Updated at 11:00 a.m. on Sept. 8.
The White House's ask came as Congress begins negotiations for a short-term funding bill needed to avoid a shutdown at the end of the month.
In comments to reporters, conservatives said their disapproval of additional pandemic spending was tied to inflation and concerns about how prior funds were used.
“The problem is they want to keep spending more money and throw more gasoline on the inflation fire,” Senator John Cornyn (R-Texas) told the AP. “I think that’s a bad idea.”
The lawmakers said that the White House should instead repurpose funds left over from earlier pandemic asks and begin transitioning the costs for certain efforts, such as vaccines, to the private sector or general public.
“There’s really no reason that the government should be paying for all of that,” Senator Roy Blunt (R-Mo) told the AP.
Other recent spending initiatives outside of healthcare and public health also play a role in the senators' position.
“They do $1.9 trillion in March of last year, which ignited inflation, and now they just write off — I think illegally — student loans for another $300 billion?” Sen. Bill Cassidy (R-La.), told Politico. “And now they’re coming back for more. At some point, you’ve got to tell the alcoholic no.”
The U.S. Department of Health and Human Services has recently warned that the distributions of free COVID-19 vaccines and boosters will likely run out of steam by January 2023 without additional funds.
The Biden administration is asking Congress on Sept. 2 to pass a short-term continuing resolution that includes billions of dollars for COVID-19 and monkeypox alongside other “critical needs.”
Congress has a month to go before the end of the government’s 2022 fiscal year, at which point it would need to pass a continuing resolution to avoid a shutdown and give the chambers more time to consider the full-year budget.
Office of Management and Budget (OMB) Director Shalanda Young wrote Friday that the administration has outlined priorities that will require substantial financial support during the first quarter of the upcoming fiscal year.
Among these is the administration’s long-standing ask for supplemental COVID-19 funding, which to date has not been supported by congressional Republications.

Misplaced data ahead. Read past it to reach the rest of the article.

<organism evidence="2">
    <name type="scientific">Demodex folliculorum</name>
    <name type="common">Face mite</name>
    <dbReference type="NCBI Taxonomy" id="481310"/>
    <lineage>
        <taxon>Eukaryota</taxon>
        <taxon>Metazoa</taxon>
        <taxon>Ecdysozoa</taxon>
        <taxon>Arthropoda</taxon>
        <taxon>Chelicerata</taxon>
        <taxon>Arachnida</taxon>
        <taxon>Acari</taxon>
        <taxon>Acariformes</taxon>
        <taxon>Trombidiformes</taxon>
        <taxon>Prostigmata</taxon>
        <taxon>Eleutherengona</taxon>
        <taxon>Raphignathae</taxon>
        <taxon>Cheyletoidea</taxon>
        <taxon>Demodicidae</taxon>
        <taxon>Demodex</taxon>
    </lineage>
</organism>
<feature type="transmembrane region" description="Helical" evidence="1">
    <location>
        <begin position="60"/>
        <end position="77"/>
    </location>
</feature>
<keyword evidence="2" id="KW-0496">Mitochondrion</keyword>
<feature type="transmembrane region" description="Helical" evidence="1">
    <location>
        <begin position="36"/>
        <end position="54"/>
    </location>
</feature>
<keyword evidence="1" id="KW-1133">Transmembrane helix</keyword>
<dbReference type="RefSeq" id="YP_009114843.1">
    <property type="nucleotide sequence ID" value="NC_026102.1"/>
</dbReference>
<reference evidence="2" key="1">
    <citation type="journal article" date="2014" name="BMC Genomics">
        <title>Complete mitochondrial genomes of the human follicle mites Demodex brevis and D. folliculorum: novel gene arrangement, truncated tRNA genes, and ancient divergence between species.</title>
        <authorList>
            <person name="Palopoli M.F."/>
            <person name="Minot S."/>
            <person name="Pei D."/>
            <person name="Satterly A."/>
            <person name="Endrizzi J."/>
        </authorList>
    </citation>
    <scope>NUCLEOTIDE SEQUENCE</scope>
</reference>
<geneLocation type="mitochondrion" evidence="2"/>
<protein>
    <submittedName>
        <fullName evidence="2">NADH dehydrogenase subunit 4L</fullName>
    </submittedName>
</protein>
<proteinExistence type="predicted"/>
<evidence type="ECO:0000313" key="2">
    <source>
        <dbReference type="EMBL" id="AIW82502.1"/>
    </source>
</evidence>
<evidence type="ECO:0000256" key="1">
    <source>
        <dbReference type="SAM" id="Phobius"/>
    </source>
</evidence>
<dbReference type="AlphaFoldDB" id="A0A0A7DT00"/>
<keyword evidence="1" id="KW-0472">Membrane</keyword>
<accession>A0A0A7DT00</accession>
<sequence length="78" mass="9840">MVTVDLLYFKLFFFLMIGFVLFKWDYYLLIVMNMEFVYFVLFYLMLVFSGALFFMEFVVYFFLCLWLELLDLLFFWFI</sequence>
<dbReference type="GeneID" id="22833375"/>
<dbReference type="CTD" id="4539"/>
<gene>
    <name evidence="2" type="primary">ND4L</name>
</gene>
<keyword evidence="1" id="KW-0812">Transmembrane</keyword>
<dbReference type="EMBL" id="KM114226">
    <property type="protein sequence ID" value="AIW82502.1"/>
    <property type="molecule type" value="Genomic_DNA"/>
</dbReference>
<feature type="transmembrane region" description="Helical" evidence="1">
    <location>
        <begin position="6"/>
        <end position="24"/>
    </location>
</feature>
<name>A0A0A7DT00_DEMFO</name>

The new request of $22.4 billion would cover “immediate short-term domestic needs” such as the provision of COVID-19 tests, investments into research and development of next-generation vaccines and therapeutics, global COVID-19 response support and other preparations for future variants, Young wrote.
“While we have made tremendous progress in our ability to protect against and treat COVID-19, we must stay on our front foot,” she said. “Doing so requires additional resources.”
The White House supported its request by pointing to the “difficult trade-offs” it’s already made, such as an unreplenished national supply of at-home tests and suspension of the free mail-order test program.
The U.S. Department of Health and Human Services has also recently warned that the distributions of free COVID-19 vaccines and boosters will likely run out of steam by January 2023 without additional funds.
Also listed in the request was $3.9 billion to bolster the monkeypox response effort. This money would go toward domestic vaccination, testing, treatment and support programs, while another $600 million would be used to limit the disease’s global spread.
The federal government’s monkeypox response has so far been defined by vaccine supply shortages. The administration worked to secure highly demanded shots from manufacturers and recently unveiled a fractional dosing strategy intended to stretch out the supply, albeit with mixed results.
“While we have accelerated the distribution of hundreds of thousands of vaccines, made testing more available and expanded access to tens of thousands of courses of treatment to reach the highest-risk population, we cannot let up until we end the current outbreak and are prepared for future monkeypox or smallpox outbreaks,” Young said.
OMB’s public health funding requests were accompanied by multi-billion-dollar asks regarding the Ukraine-Russia conflict and recovery from natural disaster events.